wsoft.heart Featured in Michigan Citizen

This week, Grace Lee Boggs featured some of my recent entries about presidential candidate Barack Obama in her Living for Change column of the Michigan Citizen.  Having been a movement activist for over 50 years, GLB has a keen sense of the pulse of our nation, and I have always appreciated her dialectical analyses.  Together the Boggs Center and members of Beloved Communities Network have been discussing the significance of Obama, the movement that surrounds his candidacy, and the potential for Obama’s campaign to spark actual change.

Below is the full text from Living for Change:

A New Generation, Out of Obscurity
By Grace Lee Boggs
Michigan  Citizen,  Feb. 17-23, 2008

If you want to know more about  the young people who are making Obama’s
presidential campaign not just a fairy tale,  you need to read their
blogs.

Here are the reflections of one blogger:

She  begins with excerpts from a speech by Obama during his first state
senator’s campaign in  1995 (which she found only after Obama had
inspired her to re-engage with electoral politics),

“…What we need in America, especially in the African-American
community, is a moral agenda that is tied to a concrete agenda for
building and rebuilding our communities,…

“…What if a politician were to see his job as that of an organizer, as
part teacher and part advocate, one who does not sell voters short but
who educates them about the real choices before them? As an elected
public official, for instance, I could bring church and community
leaders together easier than I could as a community organizer or
lawyer. We would come together to form concrete economic development
strategies, take advantage of existing laws and structures, and create
bridges and bonds within all sectors of the community. We must form
grass-root structures that would hold me and other elected officials
more accountable for their actions.”

Then she speaks for herself:

“This moment that I hadn’t anticipated has clearly come. We have a
presidential candidate who not only engenders our belief in his ability
and integrity, but pushes us to transform ourselves.

“Obama has a subtle and beautiful undertone in all his messaging. He’s
talking about all of us doing this thing called democracy together. He
can’t get away from the spotlight and the adulation that many, myself
included, project onto him, but I think he’s asking us to become
something higher than ourselves.

“Obama is the first presidential candidate that has successfully built
a campaign around Gandhi’s ‘be the change you want to see in the
world.‘ This is where I love his background  as an organizer. It’s the
first time I’ve seen someone effectively articulate the need for each
of us to become engaged in the process, rather than spouting more
politics-as-usual rhetoric. This is the kind of leadership this country
needs.”

I know the young woman who wrote this blog <http://wsoftheart.com> .
After graduating from college, she became an environmental justice
organizer in Detroit where she was also active in the Detroit Asian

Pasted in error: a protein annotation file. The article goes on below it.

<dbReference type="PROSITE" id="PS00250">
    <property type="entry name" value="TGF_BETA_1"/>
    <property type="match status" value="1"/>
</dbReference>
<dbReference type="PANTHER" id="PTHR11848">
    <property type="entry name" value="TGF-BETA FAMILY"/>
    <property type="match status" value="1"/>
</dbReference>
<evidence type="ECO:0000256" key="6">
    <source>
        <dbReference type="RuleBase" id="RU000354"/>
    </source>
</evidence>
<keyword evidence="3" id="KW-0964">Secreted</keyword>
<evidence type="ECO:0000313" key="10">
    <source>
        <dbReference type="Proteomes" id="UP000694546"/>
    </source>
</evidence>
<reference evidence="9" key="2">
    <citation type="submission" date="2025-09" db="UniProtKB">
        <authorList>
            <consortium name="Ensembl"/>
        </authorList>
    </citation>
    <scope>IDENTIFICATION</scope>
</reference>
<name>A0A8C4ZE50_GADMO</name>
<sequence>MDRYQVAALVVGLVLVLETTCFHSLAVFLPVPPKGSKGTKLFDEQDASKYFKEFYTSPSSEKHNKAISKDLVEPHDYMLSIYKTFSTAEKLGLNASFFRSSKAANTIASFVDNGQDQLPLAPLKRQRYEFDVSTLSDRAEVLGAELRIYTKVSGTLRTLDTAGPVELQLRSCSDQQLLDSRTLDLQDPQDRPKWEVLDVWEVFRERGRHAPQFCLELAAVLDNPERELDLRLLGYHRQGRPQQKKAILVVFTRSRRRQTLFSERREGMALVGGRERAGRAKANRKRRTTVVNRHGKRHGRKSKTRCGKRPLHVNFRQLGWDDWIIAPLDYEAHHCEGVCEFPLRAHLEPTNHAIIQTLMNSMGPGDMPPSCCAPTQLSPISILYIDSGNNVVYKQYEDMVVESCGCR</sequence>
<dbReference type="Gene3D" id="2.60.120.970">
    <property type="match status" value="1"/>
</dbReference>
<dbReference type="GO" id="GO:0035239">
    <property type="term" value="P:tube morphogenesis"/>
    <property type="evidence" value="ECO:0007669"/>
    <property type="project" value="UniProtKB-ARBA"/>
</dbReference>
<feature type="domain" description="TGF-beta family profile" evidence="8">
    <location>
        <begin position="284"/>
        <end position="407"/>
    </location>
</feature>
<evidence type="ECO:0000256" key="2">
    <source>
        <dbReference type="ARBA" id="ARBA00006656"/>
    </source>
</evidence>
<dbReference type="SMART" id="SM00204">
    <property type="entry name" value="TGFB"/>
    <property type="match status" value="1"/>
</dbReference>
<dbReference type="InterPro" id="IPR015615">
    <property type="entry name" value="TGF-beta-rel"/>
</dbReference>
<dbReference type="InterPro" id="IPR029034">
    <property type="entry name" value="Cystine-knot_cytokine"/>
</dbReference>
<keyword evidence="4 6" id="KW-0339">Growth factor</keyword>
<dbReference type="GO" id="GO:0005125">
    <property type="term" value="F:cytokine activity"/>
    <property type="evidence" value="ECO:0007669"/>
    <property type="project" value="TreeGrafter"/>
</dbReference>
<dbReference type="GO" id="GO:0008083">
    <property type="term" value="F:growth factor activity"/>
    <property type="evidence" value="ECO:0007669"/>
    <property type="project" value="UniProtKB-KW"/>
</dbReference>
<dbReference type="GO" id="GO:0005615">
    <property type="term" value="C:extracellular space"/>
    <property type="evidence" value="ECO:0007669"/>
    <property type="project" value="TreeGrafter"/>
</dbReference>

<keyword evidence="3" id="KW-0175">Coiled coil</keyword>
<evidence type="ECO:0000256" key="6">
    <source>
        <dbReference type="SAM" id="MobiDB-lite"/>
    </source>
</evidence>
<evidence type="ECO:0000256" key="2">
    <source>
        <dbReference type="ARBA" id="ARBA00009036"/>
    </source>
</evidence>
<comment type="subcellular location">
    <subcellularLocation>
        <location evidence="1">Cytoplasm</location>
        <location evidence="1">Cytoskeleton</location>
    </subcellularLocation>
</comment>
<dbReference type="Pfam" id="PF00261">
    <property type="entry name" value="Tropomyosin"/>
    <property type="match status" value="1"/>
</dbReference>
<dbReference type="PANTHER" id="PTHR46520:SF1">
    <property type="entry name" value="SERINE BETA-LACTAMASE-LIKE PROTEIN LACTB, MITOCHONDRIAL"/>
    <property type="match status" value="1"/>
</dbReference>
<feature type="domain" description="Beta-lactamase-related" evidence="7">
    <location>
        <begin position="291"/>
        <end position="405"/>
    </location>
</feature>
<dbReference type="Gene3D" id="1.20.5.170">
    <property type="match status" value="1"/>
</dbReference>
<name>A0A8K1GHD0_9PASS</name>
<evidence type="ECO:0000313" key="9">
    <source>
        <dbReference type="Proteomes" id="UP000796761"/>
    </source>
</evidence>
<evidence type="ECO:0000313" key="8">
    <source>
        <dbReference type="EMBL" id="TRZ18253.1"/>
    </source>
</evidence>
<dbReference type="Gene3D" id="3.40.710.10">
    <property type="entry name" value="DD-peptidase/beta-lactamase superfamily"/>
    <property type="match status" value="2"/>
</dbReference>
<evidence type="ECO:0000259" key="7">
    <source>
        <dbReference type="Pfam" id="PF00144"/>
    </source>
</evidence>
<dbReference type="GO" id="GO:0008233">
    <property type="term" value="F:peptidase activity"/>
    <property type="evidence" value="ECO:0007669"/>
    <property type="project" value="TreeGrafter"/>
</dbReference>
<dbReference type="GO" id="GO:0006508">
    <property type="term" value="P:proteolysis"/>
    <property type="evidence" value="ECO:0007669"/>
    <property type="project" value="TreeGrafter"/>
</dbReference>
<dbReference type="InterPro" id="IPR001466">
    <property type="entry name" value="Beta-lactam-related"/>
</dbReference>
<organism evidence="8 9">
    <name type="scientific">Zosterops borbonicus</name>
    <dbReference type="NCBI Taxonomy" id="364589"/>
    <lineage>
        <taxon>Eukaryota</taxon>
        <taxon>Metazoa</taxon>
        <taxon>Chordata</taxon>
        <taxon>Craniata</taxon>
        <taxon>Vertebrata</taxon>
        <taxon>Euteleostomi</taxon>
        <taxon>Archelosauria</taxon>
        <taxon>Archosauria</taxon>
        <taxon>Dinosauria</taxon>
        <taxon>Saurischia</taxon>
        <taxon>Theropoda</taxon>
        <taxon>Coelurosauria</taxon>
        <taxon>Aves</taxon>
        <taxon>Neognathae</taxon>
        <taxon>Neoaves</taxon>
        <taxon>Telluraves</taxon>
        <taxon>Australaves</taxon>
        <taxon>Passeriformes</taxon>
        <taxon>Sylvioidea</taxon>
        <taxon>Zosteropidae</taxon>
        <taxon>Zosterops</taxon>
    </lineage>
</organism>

Youth Project, the Detroit Summer Collective and the League of Young
Voters campaign. From her own experiences as an organizer, she can
appreciate the difference between aggressive campaigning and the
“simply meeting people where they are” community organizing of the
Obama faith-based mobilizations.

She believes that another world is both possible and necessary and
that we must change both ourselves and  the world in order to slow down
global warming, to   keep five million of the world’s children under 5
from dying of malnutrition and disease every year,  and to stop the
commodification of all our human relationships by corporate
globalization. To realize her own humanity and to make this country a
beacon rather than an enemy to the world, she is committing her heart,
hands and head to creating this new world.

Like many other young people whom I have met on college campuses and
in community organizations all over the United States , she is like
“the pitcher who yearns for water to carry” (in Marge Piercy’s poem To
be of use).  She isn’t just looking for a job.   She yearns for work
that is real.

Obama is the catalyst that has brought this new generation out of
obscurity onto the historical stage.  But they were already in the
wings.

These young people are our children, our grandchildren, our nieces and
nephews.  We should be encouraging, supporting, joining them  in the
many ways in which they are rebuilding, redefining and respiriting our
communities.  Our future and  the future of our communities, our
country and our planet depend on  them.  We can’t  leave it all up to
Obama.

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  1. Bryant

    Wow, I didn’t realize how engulfed you were in Obama’s campaign. It’s really exciting reading what you have to say about him and to see your renewed energy for electoral politics. We should catch up some time! Good luck with the campaign – it’s been so inspiring seeing what just might become reality in 08 – a progressive African American president! I’m about to faint.




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